For six years American policy towards Iraq was, as Tony Lake, former US National Security Adviser, put it: "To keep Saddam in his box." The way in which the crisis over the UN Special Commission (Unscom) inspectors overseeing the destruction of Iraq's strategic weapons is ending, shows that the Iraqi leader is getting out of his box.
Only at the most superficial level has Iraq climbed down over the expulsion of the UN members of the inspection team. Saad Qasim Hammoudi, head of Arab and International Committee at the Iraqi parliament, said in Baghdad yesterday that Iraq agreed to the return of the inspectors on condition that Russia would guarantee a series of measures.
He said they included "reviewing a balanced representation [of UN Security Council's members] in the UN Special Commission and suspending the inspection of presidential sites and the flights of the [American-operated UN] U- 2 plane." The ruling Revolution Comman Council had earlier confirmed that the inspectors, including Americans, could return as early as yesterday.
The return of the American inspectors may mask from US opinion the significance of Washington's losses in the crisis. "Iraq has succeeded in changing the rules of engagement," says Laith Kubba, an Iraqi opposition intellectual. "It has realised it has a strong card in suspending the inspection team which it can do again."
Other important gains from Baghdad's point of view include the return of Moscow as a power in the Middle East. Its influence has been limited in the region since the collapse of the Soviet Union in 1991. Now the successful mediation by Yevgeny Primakov, Russia's Foreign Minister, has made Russia a player again. "The Americans must have been desperate to allow the Russians back in," Mr Kubba says. Nor is this a one-off development. Moscow was already signalling its renewed strength in the Middle East earlier this year when it rebuffed US and Israeli demands that it stop helping Iran develop a new missile.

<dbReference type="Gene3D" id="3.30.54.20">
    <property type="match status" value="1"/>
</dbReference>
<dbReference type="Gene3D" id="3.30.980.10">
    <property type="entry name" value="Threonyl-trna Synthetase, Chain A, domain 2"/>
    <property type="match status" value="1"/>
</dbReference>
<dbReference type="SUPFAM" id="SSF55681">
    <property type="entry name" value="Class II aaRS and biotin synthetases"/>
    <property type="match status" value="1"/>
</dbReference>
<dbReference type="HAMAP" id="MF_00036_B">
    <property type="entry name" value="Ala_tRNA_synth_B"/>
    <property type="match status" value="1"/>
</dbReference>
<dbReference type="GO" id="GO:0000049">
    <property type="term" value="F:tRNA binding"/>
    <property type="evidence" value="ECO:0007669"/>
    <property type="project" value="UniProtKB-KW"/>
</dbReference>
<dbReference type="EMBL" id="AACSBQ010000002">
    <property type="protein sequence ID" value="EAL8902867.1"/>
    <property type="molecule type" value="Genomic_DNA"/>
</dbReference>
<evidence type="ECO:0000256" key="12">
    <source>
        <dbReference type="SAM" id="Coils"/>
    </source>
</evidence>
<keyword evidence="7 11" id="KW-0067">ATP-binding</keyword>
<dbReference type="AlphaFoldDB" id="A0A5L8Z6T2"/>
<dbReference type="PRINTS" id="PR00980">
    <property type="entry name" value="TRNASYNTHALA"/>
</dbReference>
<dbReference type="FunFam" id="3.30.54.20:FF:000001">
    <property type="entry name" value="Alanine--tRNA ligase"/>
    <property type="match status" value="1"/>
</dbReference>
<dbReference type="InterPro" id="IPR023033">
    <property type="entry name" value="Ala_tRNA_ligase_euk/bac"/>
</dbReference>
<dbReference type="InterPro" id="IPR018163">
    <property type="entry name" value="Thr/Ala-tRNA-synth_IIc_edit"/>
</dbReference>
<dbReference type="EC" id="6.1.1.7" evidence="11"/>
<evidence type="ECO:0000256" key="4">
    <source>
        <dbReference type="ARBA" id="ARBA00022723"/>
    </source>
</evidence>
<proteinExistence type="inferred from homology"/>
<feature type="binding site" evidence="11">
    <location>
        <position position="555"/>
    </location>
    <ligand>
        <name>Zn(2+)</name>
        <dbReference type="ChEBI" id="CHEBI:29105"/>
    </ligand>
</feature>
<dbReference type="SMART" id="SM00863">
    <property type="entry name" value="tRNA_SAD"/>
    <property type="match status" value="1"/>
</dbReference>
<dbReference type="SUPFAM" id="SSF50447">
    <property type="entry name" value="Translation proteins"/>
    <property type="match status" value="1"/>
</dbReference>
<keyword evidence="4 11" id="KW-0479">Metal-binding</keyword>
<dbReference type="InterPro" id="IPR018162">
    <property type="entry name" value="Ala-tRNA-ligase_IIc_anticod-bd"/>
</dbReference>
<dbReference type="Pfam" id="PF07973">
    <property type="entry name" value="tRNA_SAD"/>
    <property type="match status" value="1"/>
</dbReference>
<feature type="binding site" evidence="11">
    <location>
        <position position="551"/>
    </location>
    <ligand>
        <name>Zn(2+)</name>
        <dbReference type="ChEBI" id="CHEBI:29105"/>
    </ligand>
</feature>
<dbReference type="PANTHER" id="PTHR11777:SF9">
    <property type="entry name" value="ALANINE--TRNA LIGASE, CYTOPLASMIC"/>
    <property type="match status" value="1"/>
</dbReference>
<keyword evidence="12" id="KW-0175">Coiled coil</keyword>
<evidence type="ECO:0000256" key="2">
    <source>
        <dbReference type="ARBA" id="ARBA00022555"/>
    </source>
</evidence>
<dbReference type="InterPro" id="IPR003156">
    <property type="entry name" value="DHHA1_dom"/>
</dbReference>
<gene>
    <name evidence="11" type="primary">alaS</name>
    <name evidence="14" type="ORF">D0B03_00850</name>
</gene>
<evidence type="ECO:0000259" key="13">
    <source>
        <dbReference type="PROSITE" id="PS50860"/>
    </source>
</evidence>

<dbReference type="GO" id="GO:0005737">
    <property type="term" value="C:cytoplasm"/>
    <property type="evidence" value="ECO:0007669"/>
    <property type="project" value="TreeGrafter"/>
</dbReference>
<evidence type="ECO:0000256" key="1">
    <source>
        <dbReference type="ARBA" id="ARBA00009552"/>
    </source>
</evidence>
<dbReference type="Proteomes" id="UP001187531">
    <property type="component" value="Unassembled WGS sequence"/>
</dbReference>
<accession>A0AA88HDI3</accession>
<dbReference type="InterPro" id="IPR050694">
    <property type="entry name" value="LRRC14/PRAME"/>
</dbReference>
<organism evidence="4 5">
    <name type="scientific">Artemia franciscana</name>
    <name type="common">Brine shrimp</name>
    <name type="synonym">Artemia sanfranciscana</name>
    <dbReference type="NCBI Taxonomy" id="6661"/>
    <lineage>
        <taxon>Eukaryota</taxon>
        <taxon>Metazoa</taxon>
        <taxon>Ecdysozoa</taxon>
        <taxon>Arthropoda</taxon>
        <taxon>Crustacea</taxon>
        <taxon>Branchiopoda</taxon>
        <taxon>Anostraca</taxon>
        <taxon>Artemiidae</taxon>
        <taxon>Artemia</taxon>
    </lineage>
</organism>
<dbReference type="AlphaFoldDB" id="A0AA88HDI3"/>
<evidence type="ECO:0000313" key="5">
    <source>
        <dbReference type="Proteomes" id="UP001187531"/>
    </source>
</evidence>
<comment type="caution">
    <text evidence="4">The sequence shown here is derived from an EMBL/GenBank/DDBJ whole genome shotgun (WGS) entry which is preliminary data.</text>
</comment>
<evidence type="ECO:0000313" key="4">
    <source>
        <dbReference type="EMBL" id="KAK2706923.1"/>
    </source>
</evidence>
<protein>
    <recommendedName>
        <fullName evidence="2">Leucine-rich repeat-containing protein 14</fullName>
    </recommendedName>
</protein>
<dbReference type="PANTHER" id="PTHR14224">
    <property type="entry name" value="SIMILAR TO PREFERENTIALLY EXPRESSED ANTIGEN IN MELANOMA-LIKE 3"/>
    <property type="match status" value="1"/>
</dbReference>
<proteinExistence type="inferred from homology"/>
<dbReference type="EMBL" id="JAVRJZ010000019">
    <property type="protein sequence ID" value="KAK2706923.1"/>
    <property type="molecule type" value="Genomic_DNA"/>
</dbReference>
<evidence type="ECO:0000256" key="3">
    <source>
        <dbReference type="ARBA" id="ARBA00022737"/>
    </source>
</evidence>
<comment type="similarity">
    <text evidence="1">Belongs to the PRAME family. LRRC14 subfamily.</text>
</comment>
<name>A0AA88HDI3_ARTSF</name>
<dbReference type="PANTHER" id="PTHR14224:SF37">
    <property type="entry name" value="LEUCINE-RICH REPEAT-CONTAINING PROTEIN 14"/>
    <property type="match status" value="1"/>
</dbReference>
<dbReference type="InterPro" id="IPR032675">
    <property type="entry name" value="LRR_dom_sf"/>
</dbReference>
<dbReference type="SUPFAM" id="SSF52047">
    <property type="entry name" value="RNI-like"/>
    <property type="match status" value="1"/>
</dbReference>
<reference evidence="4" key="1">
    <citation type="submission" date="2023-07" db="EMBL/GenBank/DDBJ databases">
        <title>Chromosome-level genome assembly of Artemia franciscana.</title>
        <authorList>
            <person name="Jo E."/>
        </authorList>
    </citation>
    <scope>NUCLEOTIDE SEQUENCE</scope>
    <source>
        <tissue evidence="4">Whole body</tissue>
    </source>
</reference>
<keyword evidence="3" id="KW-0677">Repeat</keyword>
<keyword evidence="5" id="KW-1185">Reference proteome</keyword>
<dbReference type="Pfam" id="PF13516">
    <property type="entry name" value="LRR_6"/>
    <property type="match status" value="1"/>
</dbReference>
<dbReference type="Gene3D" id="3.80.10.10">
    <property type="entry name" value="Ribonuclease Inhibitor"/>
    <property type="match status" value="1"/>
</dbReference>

The crisis also underlined the divisions in the UN Security Council over what to do about Iraq. Despite the show of unity at Geneva these turned out to be deep, with the US and Britain standing alone. The visit to the Gulf of Madeleine Albright, the US Secretary of State, which was meant to rally support among Arab states which had opposed Iraq in the Gulf War, had the opposite effect. Even Kuwait, the victim of invasion in 1990, opposed the use of force against Iraq.
For all the heavily publicised build-up of US and British military force in the Gulf over the last month, the effective military options open to the US were limited. It could attack installations in Iraq suspected of housing materials relating to strategic weapons. But, unlike the Gulf war, when the aim was to free Kuwait, the objective was no longer clear.
Significant also for Baghdad will have been the signs of division in the US administration. When an official close to Mrs Albright said the US might offer a "little carrot" to get Baghdad to resume co-operation with Unscom, William Cohen, the Defense Secretary, denied it. Finally, the White House said it would consider relaxing sanctions on Iraqi oil sales if Iraq complied with inspections, and also signalled US flexibility on the composition of inspection teams.
There was also uncertainty in Washington about Russian mediation. At a news briefing on Tuesday, Sandy Berger, the National Security Adviser, played down the proposal, saying it was doubtful Mrs Albright would be in Geneva. Hours later she cut short a visit to India to go to the meeting.Reuse content